Estonian imam against burqa ban (14)
The head imam of the Estonian Muslim community, Ildar Muhamedšin, has voiced his opposition to the proposal by Minister of Social Protection Margus Tsahkna, under which Estonia would ban wearing the burqa in public.
In an interview with ERR's Russian-language portal, Muhamedšin expressed hope that “common sense would prevail” and wearing the important religious attire would not be forbidden.
“This initiative, regardless of whether it is just a proposal right now, is a serious violation of Estonia's constitution. All citizens have a right to follow and express their religious beliefs and wear religious clothing as they wish. Tsahkna's idea is an example of a discrimination based on religion. In effect, it's blasphemy. Perhaps we shouldn't also permit monks to wear traditional clothing then?” Muhamedšin asked rhetorically, adding that “it is weird to hear proposals like these in a democratic country.”
Muhamedšin said that, based on other countries' experience, a suggestion to ban burqa serves a populist purpose by the politicians who want to increase their ratings.
“Tsahkna's initiative clearly violates human rights and Estonian Muslims are prepared to stand up for their rights. I doubt that that it will be passed into law, but should this absurdity happen, the local Islamic community is prepared to appeal to the European Union institutions,” he said.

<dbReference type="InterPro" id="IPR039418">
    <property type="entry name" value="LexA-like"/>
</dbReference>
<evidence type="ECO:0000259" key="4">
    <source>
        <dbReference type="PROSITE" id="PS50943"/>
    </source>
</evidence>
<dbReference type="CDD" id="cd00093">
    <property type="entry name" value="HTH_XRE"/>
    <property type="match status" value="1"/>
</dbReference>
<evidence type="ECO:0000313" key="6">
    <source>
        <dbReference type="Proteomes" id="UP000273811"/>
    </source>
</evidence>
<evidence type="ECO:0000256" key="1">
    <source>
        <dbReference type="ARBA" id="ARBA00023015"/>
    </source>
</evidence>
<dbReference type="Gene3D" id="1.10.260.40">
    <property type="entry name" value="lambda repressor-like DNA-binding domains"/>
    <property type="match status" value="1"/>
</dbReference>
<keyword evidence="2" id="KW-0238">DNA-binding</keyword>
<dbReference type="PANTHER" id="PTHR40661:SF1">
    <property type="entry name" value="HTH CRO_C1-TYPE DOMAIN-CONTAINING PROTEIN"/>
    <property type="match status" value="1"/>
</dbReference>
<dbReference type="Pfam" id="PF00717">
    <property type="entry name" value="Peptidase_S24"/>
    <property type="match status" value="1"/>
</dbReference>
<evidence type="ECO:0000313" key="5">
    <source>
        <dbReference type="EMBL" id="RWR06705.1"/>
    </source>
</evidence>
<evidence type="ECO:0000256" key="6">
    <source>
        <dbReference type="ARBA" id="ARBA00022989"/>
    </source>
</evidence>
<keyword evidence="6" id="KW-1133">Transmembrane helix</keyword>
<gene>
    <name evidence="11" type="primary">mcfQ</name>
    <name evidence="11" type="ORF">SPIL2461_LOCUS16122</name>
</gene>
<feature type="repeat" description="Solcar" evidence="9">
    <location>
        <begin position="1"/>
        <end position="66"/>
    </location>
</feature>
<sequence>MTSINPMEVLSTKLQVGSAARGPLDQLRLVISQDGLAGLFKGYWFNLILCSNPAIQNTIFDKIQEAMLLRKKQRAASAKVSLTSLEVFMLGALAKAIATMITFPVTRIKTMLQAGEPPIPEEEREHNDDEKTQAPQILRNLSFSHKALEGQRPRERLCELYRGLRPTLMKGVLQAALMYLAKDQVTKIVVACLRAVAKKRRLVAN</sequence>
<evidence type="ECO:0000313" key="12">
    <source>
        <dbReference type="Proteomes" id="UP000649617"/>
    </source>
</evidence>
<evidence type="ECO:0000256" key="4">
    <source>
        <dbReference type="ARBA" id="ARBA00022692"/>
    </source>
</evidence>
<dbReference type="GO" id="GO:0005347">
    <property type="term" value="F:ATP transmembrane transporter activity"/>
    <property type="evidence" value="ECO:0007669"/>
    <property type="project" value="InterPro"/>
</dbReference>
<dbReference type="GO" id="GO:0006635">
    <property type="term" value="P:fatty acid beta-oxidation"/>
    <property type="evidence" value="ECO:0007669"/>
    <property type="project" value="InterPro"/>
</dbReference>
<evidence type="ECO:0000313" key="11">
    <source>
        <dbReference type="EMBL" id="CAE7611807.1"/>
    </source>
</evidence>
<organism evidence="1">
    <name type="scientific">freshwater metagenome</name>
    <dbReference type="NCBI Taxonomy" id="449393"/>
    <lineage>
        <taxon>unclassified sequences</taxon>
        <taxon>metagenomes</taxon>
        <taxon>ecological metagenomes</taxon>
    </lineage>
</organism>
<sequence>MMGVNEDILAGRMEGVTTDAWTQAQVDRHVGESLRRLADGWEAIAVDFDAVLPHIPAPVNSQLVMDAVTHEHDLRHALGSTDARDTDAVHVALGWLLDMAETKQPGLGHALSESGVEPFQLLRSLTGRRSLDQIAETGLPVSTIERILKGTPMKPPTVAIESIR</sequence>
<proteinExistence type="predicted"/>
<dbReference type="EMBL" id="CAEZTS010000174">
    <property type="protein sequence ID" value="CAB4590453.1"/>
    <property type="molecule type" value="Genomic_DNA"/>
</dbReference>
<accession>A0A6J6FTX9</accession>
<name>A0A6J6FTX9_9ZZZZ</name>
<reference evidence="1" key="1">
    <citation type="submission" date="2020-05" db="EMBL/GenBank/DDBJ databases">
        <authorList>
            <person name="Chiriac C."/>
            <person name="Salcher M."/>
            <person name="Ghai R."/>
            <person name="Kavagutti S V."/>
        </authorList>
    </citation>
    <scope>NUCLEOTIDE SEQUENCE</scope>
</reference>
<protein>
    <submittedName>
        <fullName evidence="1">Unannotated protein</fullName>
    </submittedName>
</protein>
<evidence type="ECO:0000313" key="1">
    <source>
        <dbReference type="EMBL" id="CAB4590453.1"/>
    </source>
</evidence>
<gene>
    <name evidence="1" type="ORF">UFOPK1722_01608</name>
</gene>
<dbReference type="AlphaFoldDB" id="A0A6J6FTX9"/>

Last week, Social Protection Minister Margus Tsahkna asked Urmas Reinsalu, the justice minister, to analyze possible problems from the inflow of asylum seekers. The majority of asylum seekers coming to Estonia will be from predominately Muslim nations and there is a chance some immigrants will want to observe strict religious rules, including clothing, therefore Tsahkna also proposed banning clothes which cover the face, such as burqas. “We have become accustomed to be able to identify people in public space,” Tsahkna said.
A burqa is an enveloping outer garment worn by women in some Islamic traditions, but not all, to cover their bodies when in public.
It has caused debate across Europe before. In 2010, both France and Belgium banned wearing the burqa in public, and the Netherlands did the same this year. The United Kingdom has not taken an offical stance yet and the wearing is allowed, although a poll in 2011 indicated that 66 percent of British people supported banning the burqa in all public places.